The budding new alliance between Donald Trump and congressional Republicans hides a tougher reality: Even with unified GOP control of Washington, the president-elect’s priorities may have trouble getting through Congress.
And in some cases Republicans themselves might be the barrier.
Building a border wall and restricting immigration from terror-stricken nations? Don’t count on Senate Democrats to go along, and they will effectively wield veto power in many cases.
Repealing President Barack Obama’s health care law? That looks likely to happen in some way, shape or form, but a number of states that accepted that law’s expansion of the Medicaid health program for the poor are represented by Republicans. It will take painstaking and potentially lengthy negotiations to come up with a solution.
And then there are Trump’s protectionist views on trade, skepticism about international treaty organizations and promises to protect Social Security and Medicare. All that flies in the face of Republican Party orthodoxy — and the list goes on.
Still, all that seemed like a problem for another day as Trump paid a triumphant visit to Capitol Hill on Thursday after a cordial White House meeting with President Barack Obama.
He sat down with House Speaker Paul Ryan of Wisconsin, whom he derided as “very weak and ineffective” just last month after Ryan distanced himself over audio of Trump talking about groping women. Ryan was all smiles as he escorted Trump, wife Melania and Vice President-elect Mike Pence onto the Capitol Balcony to give them a view of the inauguration platform being constructed for Trump to take the oath of office Jan. 20.
From there Trump strolled through the Capitol’s stately Ohio Clock Corridor with Senate Majority Leader Mitch McConnell of Kentucky, who’d been quick to endorse him but critical of his rhetoric and undisciplined campaign style. But it was McConnell’s strategy of refusing to act after the death of Justice Antonin Scalia in February that now hands Trump a Supreme Court vacancy to fill.
And on Thursday there was no sign of strain. The normally reserved McConnell even seemed to adopt Trump’s hyperbolic rhetorical style, declaring their encounter “a first-class meeting.”
Ryan, for his part, picked up Trump’s campaign slogan, telling reporters: “We are now talking about how to hit the ground running, and make sure we get this country turned around, and make America great again.”
As he left the Capitol, Trump was asked about his legislative priorities.
“A lot of really great priorities. People will be very, very happy,” he said. “We’re going to move very strongly on immigration. We will move very strongly on health care. And we’re looking at jobs. Big-league jobs.”
As for specifics, there were none. But Trump’s ability to deliver on his extravagant campaign promises to change Washington and rebuild the nation will require passing laws, a tedious process not built for instant gratification.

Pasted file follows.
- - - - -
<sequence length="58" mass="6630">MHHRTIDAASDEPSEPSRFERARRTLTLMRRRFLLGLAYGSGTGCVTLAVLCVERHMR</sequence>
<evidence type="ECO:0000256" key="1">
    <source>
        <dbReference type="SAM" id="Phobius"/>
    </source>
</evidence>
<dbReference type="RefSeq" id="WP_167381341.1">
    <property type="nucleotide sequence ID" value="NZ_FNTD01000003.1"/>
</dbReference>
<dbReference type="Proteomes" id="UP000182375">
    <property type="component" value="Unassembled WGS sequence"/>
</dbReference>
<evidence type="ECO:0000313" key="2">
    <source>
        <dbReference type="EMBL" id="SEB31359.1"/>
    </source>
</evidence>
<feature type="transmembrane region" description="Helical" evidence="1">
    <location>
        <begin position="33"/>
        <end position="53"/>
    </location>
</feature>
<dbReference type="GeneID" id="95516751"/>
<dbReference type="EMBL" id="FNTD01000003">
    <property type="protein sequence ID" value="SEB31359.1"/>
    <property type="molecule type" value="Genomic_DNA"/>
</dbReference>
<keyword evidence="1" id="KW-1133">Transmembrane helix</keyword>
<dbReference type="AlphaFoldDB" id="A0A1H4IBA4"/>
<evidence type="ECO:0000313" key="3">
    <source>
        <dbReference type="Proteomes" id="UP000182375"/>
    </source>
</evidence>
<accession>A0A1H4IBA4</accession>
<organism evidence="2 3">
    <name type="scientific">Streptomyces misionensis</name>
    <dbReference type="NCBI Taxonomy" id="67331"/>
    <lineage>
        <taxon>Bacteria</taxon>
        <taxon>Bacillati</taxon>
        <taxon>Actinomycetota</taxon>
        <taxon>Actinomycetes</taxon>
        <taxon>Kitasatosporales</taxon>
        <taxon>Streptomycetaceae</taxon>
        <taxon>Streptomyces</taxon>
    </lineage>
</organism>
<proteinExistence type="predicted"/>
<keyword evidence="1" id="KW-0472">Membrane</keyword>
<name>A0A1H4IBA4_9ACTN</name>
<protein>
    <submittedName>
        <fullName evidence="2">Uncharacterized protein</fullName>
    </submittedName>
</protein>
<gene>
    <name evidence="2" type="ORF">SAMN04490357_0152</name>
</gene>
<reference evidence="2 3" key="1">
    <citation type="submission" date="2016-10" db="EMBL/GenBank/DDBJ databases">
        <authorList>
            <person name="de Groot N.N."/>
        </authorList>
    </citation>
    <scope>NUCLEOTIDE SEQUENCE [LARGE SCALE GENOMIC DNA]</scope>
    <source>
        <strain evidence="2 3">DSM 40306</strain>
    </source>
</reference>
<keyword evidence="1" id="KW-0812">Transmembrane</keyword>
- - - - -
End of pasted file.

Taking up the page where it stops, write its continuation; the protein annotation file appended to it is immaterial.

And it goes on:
He will be able to take some steps through unilateral, executive actions, a method Republicans repeatedly accused Obama of overusing. But big-ticket items like tax cuts and infrastructure spending, and most major policy changes on immigration, health care, energy or trade, would require Congress’ say-so. And although Republicans control the House, they will have only 52 seats in the 100-member Senate next year, well short of the 60 votes needed to advance most legislation.
“Many of his proposals would face a certain filibuster in the Senate,” predicted Jim Manley, a Democratic consultant and former top Senate aide.
So the gatekeeper on much of Trump’s agenda may end up being New York Sen. Chuck Schumer, who will take over as the Democrats’ Senate leader in the new Congress. Schumer has had little to say since the election, beyond issuing a short statement congratulating Trump, though the two have spoken on the phone. But few expect Schumer and his Democrats to sign on to too many of Trump’s plans.
And the areas where Democrats see most initial agreement with Trump — on infrastructure spending, for instance, or his proposal for paid family leave — may run into problems from congressional conservatives reluctant to go along with big government spending.
Even as GOP leaders pledged to work together with Trump, there were signs of policy differences.
At a post-election news conference, McConnell declined to endorse Trump’s signature border wall with Mexico.
And on trade, Trump has denounced the 12-nation Trans-Pacific Partnership negotiated by the Obama administration, and both McConnell and Ryan have indicated it won’t come to a vote before Obama leaves office. Yet some establishment Republicans remain convinced that some kind of deal is sorely needed.
“The big question is trade. Gotta have trade,” said GOP Sen. Pat Roberts of Kansas, who chairs the Agriculture Committee. Roberts said “mounds of grain” are sitting on the ground in Kansas, waiting for customers.
“Gotta export. And with that, it’s preferable to have a trade bill,” Roberts said, adding of Trump: “I don’t think he’s opposed to trade bills. He just wants trade bills where he feels we get an equal shake. So, we’ll work on it.”
Associated Press writers Andrew Taylor and Matthew Daly contributed to this report.
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